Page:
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REVIEW: James Fearnley’s Here Comes Everybody

June 23, 2012

IN Fearnley’s brilliantly written memoir of The Pogues, Here Comes Everybody, it is interesting to note how little issues of Irishness or Irish music played in the band’s nine year career.

It is interesting because, for Northerners like me, The Pogues were the band that got us into Irish music. They were the band that fused punk with the ballads and jigs and reels which had previously been staid mainstays of RTE and BBC’s As I Roved Out folk programme.

But, if we are being honest now, or,  had we been then, we would have acknowledged that our cultural touchstones, from pop music to TV, to news media to football, were more British than Irish anyway. In that respect it is fitting that a band with a only a couple of Irish-born members and load of others with tenuous ties to the ‘oul sod, would be the ones that updated and gave us back the music of our past.

Fearnley’s memoir is unflinching in its honesty and depiction of self-destructiveness. Several members are on the abyss of alcoholic oblivion by the end – one member of the road crew is ultimately doomed. There are multiple fist fights and an impending sense of people trapped in a seemingly never ending cycle of touring that is killing everyone either physically or emotionally.

Boozing is off the scale, bottles of schnapps, vodka and champagne are emptied all over the place. At one stage they destroy a bottle of whiskey in next to no time with former SDLP leader John Hume in Derry as Ronnie Drew of The Dubliners falls off the wagon.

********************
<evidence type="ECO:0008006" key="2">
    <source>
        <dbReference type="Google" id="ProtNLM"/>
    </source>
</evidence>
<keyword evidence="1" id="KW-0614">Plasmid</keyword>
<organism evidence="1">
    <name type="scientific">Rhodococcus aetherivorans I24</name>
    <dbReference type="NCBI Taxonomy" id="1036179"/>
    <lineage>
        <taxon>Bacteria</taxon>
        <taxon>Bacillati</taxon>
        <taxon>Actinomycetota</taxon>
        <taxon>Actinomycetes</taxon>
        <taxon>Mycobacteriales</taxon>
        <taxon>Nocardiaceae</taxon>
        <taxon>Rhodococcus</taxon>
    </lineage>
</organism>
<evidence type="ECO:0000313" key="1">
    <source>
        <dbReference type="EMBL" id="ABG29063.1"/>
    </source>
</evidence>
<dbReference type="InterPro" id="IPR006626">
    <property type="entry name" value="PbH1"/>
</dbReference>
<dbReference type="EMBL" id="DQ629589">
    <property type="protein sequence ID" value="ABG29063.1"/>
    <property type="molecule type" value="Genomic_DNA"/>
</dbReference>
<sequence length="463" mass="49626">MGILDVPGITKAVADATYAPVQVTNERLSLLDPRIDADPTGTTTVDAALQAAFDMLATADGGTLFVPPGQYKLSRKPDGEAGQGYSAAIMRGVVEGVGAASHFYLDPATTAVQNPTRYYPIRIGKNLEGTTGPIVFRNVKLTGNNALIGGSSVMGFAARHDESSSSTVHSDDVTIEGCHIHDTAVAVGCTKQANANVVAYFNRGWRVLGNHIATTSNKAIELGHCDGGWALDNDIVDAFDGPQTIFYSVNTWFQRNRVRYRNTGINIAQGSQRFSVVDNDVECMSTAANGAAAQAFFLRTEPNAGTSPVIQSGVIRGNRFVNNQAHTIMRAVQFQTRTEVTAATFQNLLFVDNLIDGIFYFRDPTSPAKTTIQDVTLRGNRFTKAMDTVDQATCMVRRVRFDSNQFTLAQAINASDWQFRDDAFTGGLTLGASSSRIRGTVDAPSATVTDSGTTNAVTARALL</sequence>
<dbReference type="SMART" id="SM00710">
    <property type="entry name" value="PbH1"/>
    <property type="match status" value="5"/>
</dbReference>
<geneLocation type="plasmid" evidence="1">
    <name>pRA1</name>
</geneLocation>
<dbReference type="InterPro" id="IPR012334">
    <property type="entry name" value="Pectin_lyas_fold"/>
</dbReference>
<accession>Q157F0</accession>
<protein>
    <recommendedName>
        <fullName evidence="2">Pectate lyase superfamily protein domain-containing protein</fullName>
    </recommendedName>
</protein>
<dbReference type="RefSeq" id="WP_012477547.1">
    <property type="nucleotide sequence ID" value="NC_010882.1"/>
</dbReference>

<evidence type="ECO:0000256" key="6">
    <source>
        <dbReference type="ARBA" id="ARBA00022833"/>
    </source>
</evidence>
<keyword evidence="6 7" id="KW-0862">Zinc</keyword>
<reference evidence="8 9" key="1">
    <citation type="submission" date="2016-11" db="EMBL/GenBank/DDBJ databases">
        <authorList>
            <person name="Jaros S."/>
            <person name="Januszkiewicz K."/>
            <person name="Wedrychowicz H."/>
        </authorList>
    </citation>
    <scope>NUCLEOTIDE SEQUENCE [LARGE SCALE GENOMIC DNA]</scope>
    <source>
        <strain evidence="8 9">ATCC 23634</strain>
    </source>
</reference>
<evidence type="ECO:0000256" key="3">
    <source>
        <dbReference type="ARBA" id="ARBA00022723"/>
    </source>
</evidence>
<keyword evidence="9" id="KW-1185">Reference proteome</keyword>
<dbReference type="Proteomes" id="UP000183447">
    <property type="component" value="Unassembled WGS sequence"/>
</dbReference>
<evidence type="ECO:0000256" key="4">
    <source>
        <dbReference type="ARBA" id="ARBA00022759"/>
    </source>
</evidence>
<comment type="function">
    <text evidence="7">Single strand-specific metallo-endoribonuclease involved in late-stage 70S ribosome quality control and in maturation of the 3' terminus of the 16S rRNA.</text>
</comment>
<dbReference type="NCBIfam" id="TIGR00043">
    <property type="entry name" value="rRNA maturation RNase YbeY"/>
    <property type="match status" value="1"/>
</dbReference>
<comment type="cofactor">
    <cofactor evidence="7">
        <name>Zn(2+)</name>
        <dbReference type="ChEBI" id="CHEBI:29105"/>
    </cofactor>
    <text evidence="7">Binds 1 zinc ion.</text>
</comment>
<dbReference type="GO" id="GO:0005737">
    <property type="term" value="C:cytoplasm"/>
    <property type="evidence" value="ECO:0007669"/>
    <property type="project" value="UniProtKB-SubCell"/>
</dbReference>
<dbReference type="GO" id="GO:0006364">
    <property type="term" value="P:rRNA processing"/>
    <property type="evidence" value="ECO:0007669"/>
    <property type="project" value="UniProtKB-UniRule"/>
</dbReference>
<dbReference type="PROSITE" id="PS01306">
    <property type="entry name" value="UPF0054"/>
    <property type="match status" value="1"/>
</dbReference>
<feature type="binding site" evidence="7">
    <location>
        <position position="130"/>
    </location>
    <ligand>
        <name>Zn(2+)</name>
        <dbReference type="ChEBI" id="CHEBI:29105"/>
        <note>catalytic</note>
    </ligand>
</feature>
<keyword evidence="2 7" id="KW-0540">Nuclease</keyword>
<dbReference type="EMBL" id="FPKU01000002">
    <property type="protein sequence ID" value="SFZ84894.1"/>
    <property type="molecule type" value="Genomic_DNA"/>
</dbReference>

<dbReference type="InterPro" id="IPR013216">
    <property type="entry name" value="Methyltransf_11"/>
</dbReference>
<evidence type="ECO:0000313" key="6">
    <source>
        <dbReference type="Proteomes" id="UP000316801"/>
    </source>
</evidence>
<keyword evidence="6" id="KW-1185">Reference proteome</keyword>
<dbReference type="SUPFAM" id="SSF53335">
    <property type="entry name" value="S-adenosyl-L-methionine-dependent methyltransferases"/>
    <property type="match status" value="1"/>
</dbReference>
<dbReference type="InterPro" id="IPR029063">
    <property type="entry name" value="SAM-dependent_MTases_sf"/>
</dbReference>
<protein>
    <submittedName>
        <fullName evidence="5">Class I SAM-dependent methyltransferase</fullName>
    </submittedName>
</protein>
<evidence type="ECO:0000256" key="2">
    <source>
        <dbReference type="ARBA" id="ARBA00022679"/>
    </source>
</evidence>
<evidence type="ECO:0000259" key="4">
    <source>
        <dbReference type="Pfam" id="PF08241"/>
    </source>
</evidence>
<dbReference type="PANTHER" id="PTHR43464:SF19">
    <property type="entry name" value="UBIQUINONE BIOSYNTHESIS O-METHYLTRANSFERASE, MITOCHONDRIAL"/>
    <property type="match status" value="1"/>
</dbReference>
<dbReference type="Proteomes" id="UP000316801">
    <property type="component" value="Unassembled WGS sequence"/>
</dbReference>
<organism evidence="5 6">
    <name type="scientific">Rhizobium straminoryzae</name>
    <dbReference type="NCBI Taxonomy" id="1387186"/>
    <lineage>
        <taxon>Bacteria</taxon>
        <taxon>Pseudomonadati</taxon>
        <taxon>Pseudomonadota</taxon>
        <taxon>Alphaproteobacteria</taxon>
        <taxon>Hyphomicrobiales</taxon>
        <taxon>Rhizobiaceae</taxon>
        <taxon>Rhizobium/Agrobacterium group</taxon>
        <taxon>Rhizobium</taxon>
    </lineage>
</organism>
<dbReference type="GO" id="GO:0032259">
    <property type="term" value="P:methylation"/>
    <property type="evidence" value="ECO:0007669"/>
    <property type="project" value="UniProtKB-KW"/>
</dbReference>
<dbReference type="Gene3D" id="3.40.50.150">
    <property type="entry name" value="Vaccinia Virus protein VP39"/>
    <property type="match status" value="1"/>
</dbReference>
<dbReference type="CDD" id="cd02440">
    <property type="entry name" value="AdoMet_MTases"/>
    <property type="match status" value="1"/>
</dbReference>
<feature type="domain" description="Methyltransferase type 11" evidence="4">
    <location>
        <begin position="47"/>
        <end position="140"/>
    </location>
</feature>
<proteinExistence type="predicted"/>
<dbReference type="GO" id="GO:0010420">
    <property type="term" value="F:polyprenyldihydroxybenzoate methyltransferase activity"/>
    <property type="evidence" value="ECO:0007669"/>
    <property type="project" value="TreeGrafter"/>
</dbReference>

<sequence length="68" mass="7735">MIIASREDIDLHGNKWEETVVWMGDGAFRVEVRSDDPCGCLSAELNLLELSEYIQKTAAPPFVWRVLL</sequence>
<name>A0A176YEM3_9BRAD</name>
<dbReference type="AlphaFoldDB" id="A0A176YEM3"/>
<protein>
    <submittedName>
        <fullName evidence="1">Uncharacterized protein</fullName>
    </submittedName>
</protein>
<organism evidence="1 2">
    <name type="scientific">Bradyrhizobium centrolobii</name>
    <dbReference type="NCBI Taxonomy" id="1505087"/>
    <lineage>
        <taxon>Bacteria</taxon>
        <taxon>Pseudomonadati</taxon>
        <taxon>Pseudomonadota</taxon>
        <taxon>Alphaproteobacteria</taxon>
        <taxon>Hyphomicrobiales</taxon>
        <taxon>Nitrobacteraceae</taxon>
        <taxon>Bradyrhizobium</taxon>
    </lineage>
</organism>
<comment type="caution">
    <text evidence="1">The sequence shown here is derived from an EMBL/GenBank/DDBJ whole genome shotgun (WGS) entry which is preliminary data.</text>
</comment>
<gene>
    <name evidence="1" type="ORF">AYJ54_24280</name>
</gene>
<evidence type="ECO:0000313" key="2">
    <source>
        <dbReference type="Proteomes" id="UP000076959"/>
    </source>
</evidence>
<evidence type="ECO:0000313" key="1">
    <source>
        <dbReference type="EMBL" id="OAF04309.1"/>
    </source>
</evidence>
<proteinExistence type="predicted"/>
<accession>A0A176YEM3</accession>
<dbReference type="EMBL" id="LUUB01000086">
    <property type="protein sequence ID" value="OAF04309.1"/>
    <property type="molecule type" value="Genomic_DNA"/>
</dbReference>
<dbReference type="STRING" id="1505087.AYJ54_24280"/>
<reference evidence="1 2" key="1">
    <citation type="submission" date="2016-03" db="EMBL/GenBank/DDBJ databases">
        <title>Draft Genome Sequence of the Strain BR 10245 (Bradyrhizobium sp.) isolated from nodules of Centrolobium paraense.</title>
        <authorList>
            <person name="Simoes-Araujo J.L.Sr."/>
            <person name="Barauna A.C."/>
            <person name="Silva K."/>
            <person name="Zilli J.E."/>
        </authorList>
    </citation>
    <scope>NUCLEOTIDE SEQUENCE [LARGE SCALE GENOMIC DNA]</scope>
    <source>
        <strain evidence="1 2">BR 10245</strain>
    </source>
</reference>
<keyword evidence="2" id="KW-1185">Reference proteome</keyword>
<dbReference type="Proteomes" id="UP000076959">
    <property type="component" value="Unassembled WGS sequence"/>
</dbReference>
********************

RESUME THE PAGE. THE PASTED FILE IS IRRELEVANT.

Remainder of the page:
It is a also as compelling an evocation of a band as it explodes as has been committed to print. Band members are barely talking to one another as they depressingly trail from one gig to another across several continents.  For most of the book lead singer Shane MacGowan is clearly amid an alcoholic and narcotic breakdown. By the end he is incapable of singing any of the band’s brilliant songs.

For those youngsters dreaming of a rock and roll life on the road, Fearnley’s book is a salutary lesson in the realities of the life of a working musician in a semi-successful band.

Through it all, the commitment to the music shines through. From punk rock rookies to the Christmas No2 single in a handful of years, Fearnley is clear that The Pogues worked their ‘hoins’ off. Producer Elvis Costello’s guiding hand is more pronounced than I had realised and the affection that one and all have for Joe Strummer is evident.

The sections on the difficult gestation of their now ubiquitous Christmas song ‘Fairytale of New York’ are especially illuminating and show the twin influences of  hard work and kismet that are often hidden behind the success of great singles.

It’s a beautifully understated and honest exposé of the rock music industry. There’s no self aggrandisement and this book is a study in the tragedy that can be found in chasing your dreams. It’s all the more engaging for highlighting those tragedies and the mundane daily experiences from which they emerge.

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